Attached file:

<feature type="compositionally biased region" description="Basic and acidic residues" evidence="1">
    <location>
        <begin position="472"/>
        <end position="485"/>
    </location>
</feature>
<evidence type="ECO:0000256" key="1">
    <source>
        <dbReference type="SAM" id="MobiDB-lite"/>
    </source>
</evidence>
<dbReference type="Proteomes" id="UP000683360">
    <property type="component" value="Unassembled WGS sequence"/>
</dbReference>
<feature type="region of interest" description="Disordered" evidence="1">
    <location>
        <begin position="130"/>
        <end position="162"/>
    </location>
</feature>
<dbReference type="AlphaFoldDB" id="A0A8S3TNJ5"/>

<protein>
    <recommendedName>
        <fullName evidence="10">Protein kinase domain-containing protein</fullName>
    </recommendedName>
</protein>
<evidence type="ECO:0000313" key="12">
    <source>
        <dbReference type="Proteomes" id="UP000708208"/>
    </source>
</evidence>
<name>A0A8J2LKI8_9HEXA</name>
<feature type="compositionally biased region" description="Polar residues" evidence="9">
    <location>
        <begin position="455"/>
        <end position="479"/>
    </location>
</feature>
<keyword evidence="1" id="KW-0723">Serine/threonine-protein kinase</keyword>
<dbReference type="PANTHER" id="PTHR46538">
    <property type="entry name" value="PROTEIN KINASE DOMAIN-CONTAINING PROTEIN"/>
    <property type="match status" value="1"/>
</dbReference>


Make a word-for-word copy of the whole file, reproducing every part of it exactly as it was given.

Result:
<feature type="compositionally biased region" description="Basic and acidic residues" evidence="1">
    <location>
        <begin position="472"/>
        <end position="485"/>
    </location>
</feature>
<evidence type="ECO:0000256" key="1">
    <source>
        <dbReference type="SAM" id="MobiDB-lite"/>
    </source>
</evidence>
<dbReference type="Proteomes" id="UP000683360">
    <property type="component" value="Unassembled WGS sequence"/>
</dbReference>
<feature type="region of interest" description="Disordered" evidence="1">
    <location>
        <begin position="130"/>
        <end position="162"/>
    </location>
</feature>
<dbReference type="AlphaFoldDB" id="A0A8S3TNJ5"/>

<protein>
    <recommendedName>
        <fullName evidence="10">Protein kinase domain-containing protein</fullName>
    </recommendedName>
</protein>
<evidence type="ECO:0000313" key="12">
    <source>
        <dbReference type="Proteomes" id="UP000708208"/>
    </source>
</evidence>
<name>A0A8J2LKI8_9HEXA</name>
<feature type="compositionally biased region" description="Polar residues" evidence="9">
    <location>
        <begin position="455"/>
        <end position="479"/>
    </location>
</feature>
<keyword evidence="1" id="KW-0723">Serine/threonine-protein kinase</keyword>
<dbReference type="PANTHER" id="PTHR46538">
    <property type="entry name" value="PROTEIN KINASE DOMAIN-CONTAINING PROTEIN"/>
    <property type="match status" value="1"/>
</dbReference>